Why is Bangladesh's leading opposition party, the BNP, reluctant to fight the parliament elections? Why is it that the BNP leaders are threatening to launch an agitation to oust the Hasina government?
At the root of this is a serious leadership crisis facing the BNP. Their chairperson and former prime minister Khaleda Zia is ailing and stands discredited after her conviction in a corruption case for siphoning off money meant for orphans.
Her son and acting chief Tarique Rahman is leading a fugitive life in London, convicted of planning a failed assassination of Sheikh Hasina with his complicity in planning the 2004 grenade attack on an Awami League rally established in court. Tarique runs the BNP by remote control from London, much to the chagrin of several senior leaders who cannot accept his arrogance. Many feel he is out of touch with ground realities in Bangladesh.
According to a Deutsche Welle report last year, the party is “in a disarray” is further evident in its reliance on Dr Kamal Hossain, an Awami League turncoat, to lead the alliance against Hasina in the 2018 election where Jamaat-e-Islami candidates were also allowed to contest with the BNP’s symbol. As they rejected the results with the hope of resounding public support to oust Hasina, their plan was dealt with heavy blows with the Awami League largely credited for changing the course of national progress under Hasina’s leadership.
The BNP's self-contradiction surfaced when the party's top leaders praised the current Election Commission but they refused to participate in the next elections.
Mirza Abbas, a senior BNP leader, appreciated Chief Election Commissioner Kazi Habibul Awal for inviting their party to talks, but he said they will not participate in any dialogue unless there is a change in the government, without offering any explanation for their pull-out.
This BNP stance comes months after the chief of the party’s volunteer wing threatened “another 1975”, referring to the Aug 15 massacre, in which Hasina’s father and the Father of the Nation Bangabandhu Sheikh Mujibur Rahman died with most of his family members.
The threat to “create another 1975" was a blatant pointer to a possible attempt to overthrow the Hasina government through bloodbath instead of trying to defeat her party in an election.
The BNP is a party born in the barracks mid-wifed by the country's first military dictator General Ziaur Rahman. They inherited his authoritarian tendencies and a penchant for the use of force. The 2004 grenade attack on Hasina's rally was an attempted repeat of 1975 because it aimed at liquidating the entire Awami League top leadership in one stroke. So Tarique was walking in the footsteps of his father who had played a key behind-the-scenes role in the 1975 coup.
A US diplomatic cable leaked by WikiLeaks describes Tarique as the symbol of “kleptocratic government and violent politics” in Bangladesh.
According to the leaked cable, the US Embassy in Dhaka even recommended blocking Tarique's entry to the United States. Now he stands discredited after his conviction in the 2004 grenade attack case, like his mother after her conviction in the graft case.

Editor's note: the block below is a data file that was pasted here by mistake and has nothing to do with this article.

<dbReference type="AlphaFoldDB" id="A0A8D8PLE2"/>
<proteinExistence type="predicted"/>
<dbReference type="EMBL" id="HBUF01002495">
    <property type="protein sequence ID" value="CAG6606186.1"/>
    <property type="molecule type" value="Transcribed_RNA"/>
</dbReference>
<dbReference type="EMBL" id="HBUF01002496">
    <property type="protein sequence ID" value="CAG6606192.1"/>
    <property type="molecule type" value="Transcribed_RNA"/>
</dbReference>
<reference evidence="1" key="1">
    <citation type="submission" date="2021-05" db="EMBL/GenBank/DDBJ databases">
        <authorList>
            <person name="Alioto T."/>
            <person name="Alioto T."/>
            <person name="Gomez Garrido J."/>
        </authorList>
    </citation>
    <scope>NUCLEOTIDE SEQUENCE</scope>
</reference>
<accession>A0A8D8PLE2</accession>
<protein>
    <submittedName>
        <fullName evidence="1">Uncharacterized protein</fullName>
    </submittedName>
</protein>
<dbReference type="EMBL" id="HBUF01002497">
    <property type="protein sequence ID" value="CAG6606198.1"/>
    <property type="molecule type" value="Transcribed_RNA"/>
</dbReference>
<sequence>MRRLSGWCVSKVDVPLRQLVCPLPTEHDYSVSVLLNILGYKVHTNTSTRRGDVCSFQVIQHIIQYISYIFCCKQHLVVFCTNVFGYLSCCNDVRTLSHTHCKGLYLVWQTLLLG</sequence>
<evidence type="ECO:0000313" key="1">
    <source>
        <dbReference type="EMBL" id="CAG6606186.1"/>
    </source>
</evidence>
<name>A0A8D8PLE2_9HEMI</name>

BNP's key ally the Jamaat has launched an extensive outreach at the grassroots level by forming committees in villages across the country. The Jamaat, many feel, perpetrated the widespread violence against minorities during Durga Puja last year.
The BNP did not join the 2014 parliament polls because it wanted the polls held under the former caretaker system. The Awami League refused to bring back the caretaker system because it had been grossly misused. Instead of fulfilling its constitutional responsibility of holding the elections, the military-backed caretaker persisted from 2006 to 2008 with a political agenda popularly called Minus Two, meaning the removal of Hasina and Khaleda from the country’s politics.
Since the caretaker targeted both BNP and Awami League leadership, it was inexplicable why the BNP wanted to bring back the caretaker system. Many described the BNP's decision as a blunder.
BNP’s 2014 poll boycott might have been influenced by its ally Jamaat, many of whose senior leaders were up on the dock in the 1971 war crimes trials for perpetrating horrible atrocities on Bengali civilians during the Liberation War.
But following the poll boycott, the BNP unleashed a wave of violent attacks on law enforcement agencies and civilians, especially its brutal firebombing of passenger buses left scores dead, maimed or mutilated. All when UN representatives were present in Bangladesh.
Even a Canadian court verdict in 2017 put a “terrorist tag” on the BNP for its violent activities.
The BNP's string of blunders culminated in the flip-flop in 2018 when it rejected the results at the last moment, citing allegations of rigging in the parliament elections.
A decade of blunders has led to the BNP's growing loss of influence and the lack of confidence is manifest in avoiding electoral battles. Infighting is also costing the party. Two BNP leaders, who were expelled by the party, contested in the election and both lost as the party’s votes were divided.
A decade of terrific performance in economic growth and human development has reinforced the Awami League's grip on the country’s politics. Despite the obvious anti-incumbency and some factionalism, the Awami League can cash in on the pro-people image of Hasina.
The BNP is thus clinging to straws like getting to play on Western diplomats who raise the human rights bogey or taking inspiration from Sri Lanka or Afghanistan, little realising the difference between ground realities.